Ngā reo e toru: Trissessment listening to whānau, tamariki and kaiako voices to make learning visible through assessment.
The Ole Schoolhouse (Rotorua) kaiako and researchers from the Early Childhood Education (ECE) team at Toi Ohomai Institute of Technology worked together for eighteen months on a Teacher-Led Innovation Fund (TLIF) project. This project sought to recognise and nurture the mana of the tamaiti (Ministry of Education [MoE], 2017) by formalising the process by which tamariki and whānau were able to participate in assessment. The project’s purpose was to use action research to evaluate how the trissessment model (Cown et al, 2016) might support The Ole Schoolhouse’s tamariki, whānau and kaiako to collaborate and amplify both the tamaiti’s and the whānau voice in the assessment process. A key finding was the shift in whānau understanding of their role in the assessing of their tamaiti’s learning. The whānau began to see that they were experts in their tamaiti’s learning and that their perspectives would profoundly deepen kaiako understanding of tamariki interests, dispositions and skills.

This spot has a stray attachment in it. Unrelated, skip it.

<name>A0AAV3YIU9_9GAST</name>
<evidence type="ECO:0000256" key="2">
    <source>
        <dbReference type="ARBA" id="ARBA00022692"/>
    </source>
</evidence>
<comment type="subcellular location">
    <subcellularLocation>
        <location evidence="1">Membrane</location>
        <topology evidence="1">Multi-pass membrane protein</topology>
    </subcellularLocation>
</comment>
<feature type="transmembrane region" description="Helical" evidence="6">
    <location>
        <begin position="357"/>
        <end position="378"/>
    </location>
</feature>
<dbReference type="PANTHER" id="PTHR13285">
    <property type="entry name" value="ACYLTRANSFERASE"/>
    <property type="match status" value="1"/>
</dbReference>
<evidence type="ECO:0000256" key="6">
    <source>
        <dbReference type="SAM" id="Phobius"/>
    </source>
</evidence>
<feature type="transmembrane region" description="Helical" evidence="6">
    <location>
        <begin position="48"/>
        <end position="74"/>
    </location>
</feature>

Copyright (c) 2021 Sue Werry, Eric Hollis, Roberta Skeoch
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